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The Broad Museum's sneak peek brings in 3,500




Inside the light-filled gallery space at The Broad during Sunday's preview. There's no articificial light in this photo: it all comes from skylights and the building's weblike exoskeleton, and it's all indirect lighting.
Inside the light-filled gallery space at The Broad during Sunday's preview. There's no articificial light in this photo: it all comes from skylights and the building's weblike exoskeleton, and it's all indirect lighting.
John Rabe
Inside the light-filled gallery space at The Broad during Sunday's preview. There's no articificial light in this photo: it all comes from skylights and the building's weblike exoskeleton, and it's all indirect lighting.
The Broad on Grand Avenue on Sunday evening, in the final hours of a sneak preview that saw 3,500 Angelenos visit the museum before any walls or art go up.
John Rabe
Inside the light-filled gallery space at The Broad during Sunday's preview. There's no articificial light in this photo: it all comes from skylights and the building's weblike exoskeleton, and it's all indirect lighting.
A broad smile from Eli Broad, the billionaire whose art collection will be shown in The Broad on Grand Ave. in Downtown LA.
John Rabe
Inside the light-filled gallery space at The Broad during Sunday's preview. There's no articificial light in this photo: it all comes from skylights and the building's weblike exoskeleton, and it's all indirect lighting.
Off-Ramp host John Rabe and LA Times art critic Christopher Knight at The Broad Sunday.
John Rabe


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Sunday, Angelenos lined up by the thousands to get inside an empty art museum. 

The Broad museum in downtown L.A. doesn’t open for seven months, but when it announced it would let people get a sneak peek, the $10 tickets sold out immediately. The Broad said by the end of the day 3,547 people had toured the building ... an art museum that, for the time being, is void of art.

What they saw — and what seemingly 99 percent of them photographed on their cameras and phones — was a huge empty room. That's not quite accurate. It was filled with light, sound and people: 35,000 square feet without columns, suffused with warm sunlight filtering through the building’s web-like concrete exoskeleton, bathing Angelenos delighted to be let in on the secret — that is: what's that cool building look like inside?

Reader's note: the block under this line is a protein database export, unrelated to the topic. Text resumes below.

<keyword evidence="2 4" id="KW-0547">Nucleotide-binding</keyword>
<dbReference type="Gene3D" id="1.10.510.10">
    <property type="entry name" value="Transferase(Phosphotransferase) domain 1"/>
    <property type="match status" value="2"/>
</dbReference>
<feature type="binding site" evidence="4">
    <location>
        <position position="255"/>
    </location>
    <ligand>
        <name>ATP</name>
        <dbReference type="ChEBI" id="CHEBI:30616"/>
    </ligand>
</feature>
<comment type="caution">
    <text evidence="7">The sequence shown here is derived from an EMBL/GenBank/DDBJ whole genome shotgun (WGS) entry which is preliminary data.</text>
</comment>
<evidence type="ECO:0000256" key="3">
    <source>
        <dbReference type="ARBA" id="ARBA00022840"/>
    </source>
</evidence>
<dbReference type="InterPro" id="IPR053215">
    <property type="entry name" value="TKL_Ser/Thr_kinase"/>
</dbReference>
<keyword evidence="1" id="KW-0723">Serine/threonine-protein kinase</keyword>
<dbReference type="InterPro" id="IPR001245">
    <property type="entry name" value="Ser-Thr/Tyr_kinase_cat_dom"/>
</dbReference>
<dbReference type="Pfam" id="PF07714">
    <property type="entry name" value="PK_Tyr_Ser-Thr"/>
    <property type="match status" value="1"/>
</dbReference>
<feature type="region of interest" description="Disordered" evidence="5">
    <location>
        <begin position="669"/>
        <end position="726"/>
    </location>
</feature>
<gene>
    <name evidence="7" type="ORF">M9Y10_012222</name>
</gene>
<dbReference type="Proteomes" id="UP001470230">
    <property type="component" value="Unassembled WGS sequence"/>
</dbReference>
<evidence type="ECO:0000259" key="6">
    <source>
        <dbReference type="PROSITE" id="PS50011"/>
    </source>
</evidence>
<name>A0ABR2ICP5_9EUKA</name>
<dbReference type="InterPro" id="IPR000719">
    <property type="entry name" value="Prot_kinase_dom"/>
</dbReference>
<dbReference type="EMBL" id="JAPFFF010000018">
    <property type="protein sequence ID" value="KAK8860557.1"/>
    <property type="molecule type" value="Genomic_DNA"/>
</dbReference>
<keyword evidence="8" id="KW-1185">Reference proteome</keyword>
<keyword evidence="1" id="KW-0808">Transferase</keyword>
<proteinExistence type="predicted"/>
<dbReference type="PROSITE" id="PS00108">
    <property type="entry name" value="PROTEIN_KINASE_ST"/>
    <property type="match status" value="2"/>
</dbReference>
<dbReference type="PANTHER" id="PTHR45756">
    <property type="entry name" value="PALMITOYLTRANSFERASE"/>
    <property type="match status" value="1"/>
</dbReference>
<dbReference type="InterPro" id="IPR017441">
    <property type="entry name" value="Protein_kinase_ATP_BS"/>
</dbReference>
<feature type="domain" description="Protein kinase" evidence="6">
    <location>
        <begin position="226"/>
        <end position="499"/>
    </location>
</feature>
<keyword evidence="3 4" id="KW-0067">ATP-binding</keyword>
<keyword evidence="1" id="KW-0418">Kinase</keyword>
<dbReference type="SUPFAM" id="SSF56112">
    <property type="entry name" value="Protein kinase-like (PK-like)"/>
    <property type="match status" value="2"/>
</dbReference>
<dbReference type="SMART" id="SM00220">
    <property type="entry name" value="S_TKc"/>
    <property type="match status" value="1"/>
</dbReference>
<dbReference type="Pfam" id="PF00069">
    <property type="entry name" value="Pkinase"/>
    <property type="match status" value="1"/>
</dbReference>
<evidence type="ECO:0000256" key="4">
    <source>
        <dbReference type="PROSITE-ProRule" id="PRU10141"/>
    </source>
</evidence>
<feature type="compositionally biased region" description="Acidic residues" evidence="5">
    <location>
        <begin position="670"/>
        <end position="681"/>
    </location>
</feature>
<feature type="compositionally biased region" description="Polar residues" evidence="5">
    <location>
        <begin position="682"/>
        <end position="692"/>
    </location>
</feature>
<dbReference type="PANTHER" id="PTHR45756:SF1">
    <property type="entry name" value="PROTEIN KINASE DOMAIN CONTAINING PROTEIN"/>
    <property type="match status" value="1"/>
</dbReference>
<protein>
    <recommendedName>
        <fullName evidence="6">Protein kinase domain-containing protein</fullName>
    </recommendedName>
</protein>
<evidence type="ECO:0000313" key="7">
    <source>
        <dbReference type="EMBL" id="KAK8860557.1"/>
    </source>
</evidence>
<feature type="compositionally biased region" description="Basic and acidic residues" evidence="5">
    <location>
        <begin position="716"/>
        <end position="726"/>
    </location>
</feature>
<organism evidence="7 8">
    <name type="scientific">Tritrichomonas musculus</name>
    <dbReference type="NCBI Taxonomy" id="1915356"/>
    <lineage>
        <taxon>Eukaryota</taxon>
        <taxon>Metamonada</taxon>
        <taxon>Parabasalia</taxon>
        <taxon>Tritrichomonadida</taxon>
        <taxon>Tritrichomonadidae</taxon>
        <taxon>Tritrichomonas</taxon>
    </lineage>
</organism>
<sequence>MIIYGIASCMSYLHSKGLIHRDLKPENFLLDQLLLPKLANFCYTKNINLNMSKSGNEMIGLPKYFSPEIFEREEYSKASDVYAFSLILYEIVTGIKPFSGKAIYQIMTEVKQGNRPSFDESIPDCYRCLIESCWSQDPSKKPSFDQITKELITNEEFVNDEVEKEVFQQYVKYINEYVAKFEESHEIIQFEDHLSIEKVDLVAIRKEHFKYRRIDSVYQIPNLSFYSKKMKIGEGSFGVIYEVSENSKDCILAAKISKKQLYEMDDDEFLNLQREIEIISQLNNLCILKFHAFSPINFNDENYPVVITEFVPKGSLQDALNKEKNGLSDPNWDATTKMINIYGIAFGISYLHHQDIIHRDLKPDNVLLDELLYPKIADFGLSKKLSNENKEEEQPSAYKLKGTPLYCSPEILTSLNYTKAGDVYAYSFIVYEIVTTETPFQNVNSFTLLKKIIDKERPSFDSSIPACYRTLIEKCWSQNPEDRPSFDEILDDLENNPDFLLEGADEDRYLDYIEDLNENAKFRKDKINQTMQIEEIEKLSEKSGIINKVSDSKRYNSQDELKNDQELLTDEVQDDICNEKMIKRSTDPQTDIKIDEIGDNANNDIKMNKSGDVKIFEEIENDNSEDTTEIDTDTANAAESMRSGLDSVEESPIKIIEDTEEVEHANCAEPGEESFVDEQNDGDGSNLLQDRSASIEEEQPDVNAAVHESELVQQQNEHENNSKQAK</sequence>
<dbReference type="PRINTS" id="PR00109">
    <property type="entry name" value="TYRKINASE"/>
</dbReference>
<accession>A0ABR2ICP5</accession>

Having the public appreciate the design of a building without any walls or art to get in the way is every architect’s dream. But remember that the Broad stands next to Frank Gehry’s Disney Hall. That prospect, says architect Liz Diller, was a nightmare. "That’s the first thing we thought," Diller said. "'Oh, s—, how can we possibly talk to that building, being next to that building?' It is one of the great buildings in the world. And so we decided we weren’t even going to try to compete. It had to work on its own merit."

(Rabe interviewing Eli Broad at The Broad as former LA Mayor Richard Riordan looks on. Credit: Dinner Party Download's Rico Gagliano)

The Broad is named for billionaire Eli Broad, who has also been deeply involved at the Museum of Contemporary Art across the street. The art in the Broad will come from his massive collection of contemporary art. At the sneak peak, where he greeted anyone who wanted to say hello, Broad said, "We’ve got art of the last 40 years, essentially, but if you combine our collection with that of our neighbor MOCA, no one in the world has a better collection of art since 1945."

Most cultural institutions have two big problems: getting the general public interested and bringing in younger audiences. Sunday’s event seemed to address both issues. Or as Edythe Broad, Eli’s wife and the museum’s co-founder, noted, "Not only do I love seeing the people, I love seeing that they brought their children. That’s the future art audience."

The Broad opens for real September 20.